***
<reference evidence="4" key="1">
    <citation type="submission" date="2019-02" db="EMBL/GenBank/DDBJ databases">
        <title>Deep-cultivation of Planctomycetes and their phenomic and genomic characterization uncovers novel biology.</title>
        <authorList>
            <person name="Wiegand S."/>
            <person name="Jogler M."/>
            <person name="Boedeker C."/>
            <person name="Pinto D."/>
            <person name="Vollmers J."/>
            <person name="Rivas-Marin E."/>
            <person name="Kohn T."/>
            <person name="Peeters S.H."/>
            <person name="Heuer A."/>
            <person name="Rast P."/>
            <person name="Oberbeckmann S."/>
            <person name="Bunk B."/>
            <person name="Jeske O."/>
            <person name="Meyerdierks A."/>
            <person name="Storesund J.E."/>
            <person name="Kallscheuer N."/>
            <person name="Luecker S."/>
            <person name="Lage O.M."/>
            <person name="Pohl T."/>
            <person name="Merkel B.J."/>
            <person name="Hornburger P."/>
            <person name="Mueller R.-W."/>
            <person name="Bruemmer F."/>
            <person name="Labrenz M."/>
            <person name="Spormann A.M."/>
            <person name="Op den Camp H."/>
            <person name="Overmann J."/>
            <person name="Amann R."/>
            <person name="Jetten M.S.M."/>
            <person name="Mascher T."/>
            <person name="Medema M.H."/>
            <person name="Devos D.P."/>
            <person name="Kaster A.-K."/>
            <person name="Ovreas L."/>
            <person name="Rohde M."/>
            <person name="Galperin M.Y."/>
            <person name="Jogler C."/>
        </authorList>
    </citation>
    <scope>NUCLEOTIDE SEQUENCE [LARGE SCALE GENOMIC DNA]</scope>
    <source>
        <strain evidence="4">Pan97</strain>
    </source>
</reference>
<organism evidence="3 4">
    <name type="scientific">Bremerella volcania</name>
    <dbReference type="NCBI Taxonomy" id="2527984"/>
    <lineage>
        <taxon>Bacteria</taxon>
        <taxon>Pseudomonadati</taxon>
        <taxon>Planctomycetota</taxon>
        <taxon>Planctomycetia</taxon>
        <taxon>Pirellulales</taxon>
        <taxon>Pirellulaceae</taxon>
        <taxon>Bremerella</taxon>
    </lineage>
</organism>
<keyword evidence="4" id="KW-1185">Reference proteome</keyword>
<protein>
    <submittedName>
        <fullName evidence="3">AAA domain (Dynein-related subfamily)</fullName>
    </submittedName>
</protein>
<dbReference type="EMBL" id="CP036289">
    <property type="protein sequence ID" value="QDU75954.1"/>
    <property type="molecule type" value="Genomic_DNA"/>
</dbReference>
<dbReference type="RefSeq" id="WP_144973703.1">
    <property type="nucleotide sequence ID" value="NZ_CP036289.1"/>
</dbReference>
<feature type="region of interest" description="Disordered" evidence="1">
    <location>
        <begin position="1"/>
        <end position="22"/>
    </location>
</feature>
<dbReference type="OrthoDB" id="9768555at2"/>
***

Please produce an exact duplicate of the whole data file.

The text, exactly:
<reference evidence="4" key="1">
    <citation type="submission" date="2019-02" db="EMBL/GenBank/DDBJ databases">
        <title>Deep-cultivation of Planctomycetes and their phenomic and genomic characterization uncovers novel biology.</title>
        <authorList>
            <person name="Wiegand S."/>
            <person name="Jogler M."/>
            <person name="Boedeker C."/>
            <person name="Pinto D."/>
            <person name="Vollmers J."/>
            <person name="Rivas-Marin E."/>
            <person name="Kohn T."/>
            <person name="Peeters S.H."/>
            <person name="Heuer A."/>
            <person name="Rast P."/>
            <person name="Oberbeckmann S."/>
            <person name="Bunk B."/>
            <person name="Jeske O."/>
            <person name="Meyerdierks A."/>
            <person name="Storesund J.E."/>
            <person name="Kallscheuer N."/>
            <person name="Luecker S."/>
            <person name="Lage O.M."/>
            <person name="Pohl T."/>
            <person name="Merkel B.J."/>
            <person name="Hornburger P."/>
            <person name="Mueller R.-W."/>
            <person name="Bruemmer F."/>
            <person name="Labrenz M."/>
            <person name="Spormann A.M."/>
            <person name="Op den Camp H."/>
            <person name="Overmann J."/>
            <person name="Amann R."/>
            <person name="Jetten M.S.M."/>
            <person name="Mascher T."/>
            <person name="Medema M.H."/>
            <person name="Devos D.P."/>
            <person name="Kaster A.-K."/>
            <person name="Ovreas L."/>
            <person name="Rohde M."/>
            <person name="Galperin M.Y."/>
            <person name="Jogler C."/>
        </authorList>
    </citation>
    <scope>NUCLEOTIDE SEQUENCE [LARGE SCALE GENOMIC DNA]</scope>
    <source>
        <strain evidence="4">Pan97</strain>
    </source>
</reference>
<organism evidence="3 4">
    <name type="scientific">Bremerella volcania</name>
    <dbReference type="NCBI Taxonomy" id="2527984"/>
    <lineage>
        <taxon>Bacteria</taxon>
        <taxon>Pseudomonadati</taxon>
        <taxon>Planctomycetota</taxon>
        <taxon>Planctomycetia</taxon>
        <taxon>Pirellulales</taxon>
        <taxon>Pirellulaceae</taxon>
        <taxon>Bremerella</taxon>
    </lineage>
</organism>
<keyword evidence="4" id="KW-1185">Reference proteome</keyword>
<protein>
    <submittedName>
        <fullName evidence="3">AAA domain (Dynein-related subfamily)</fullName>
    </submittedName>
</protein>
<dbReference type="EMBL" id="CP036289">
    <property type="protein sequence ID" value="QDU75954.1"/>
    <property type="molecule type" value="Genomic_DNA"/>
</dbReference>
<dbReference type="RefSeq" id="WP_144973703.1">
    <property type="nucleotide sequence ID" value="NZ_CP036289.1"/>
</dbReference>
<feature type="region of interest" description="Disordered" evidence="1">
    <location>
        <begin position="1"/>
        <end position="22"/>
    </location>
</feature>
<dbReference type="OrthoDB" id="9768555at2"/>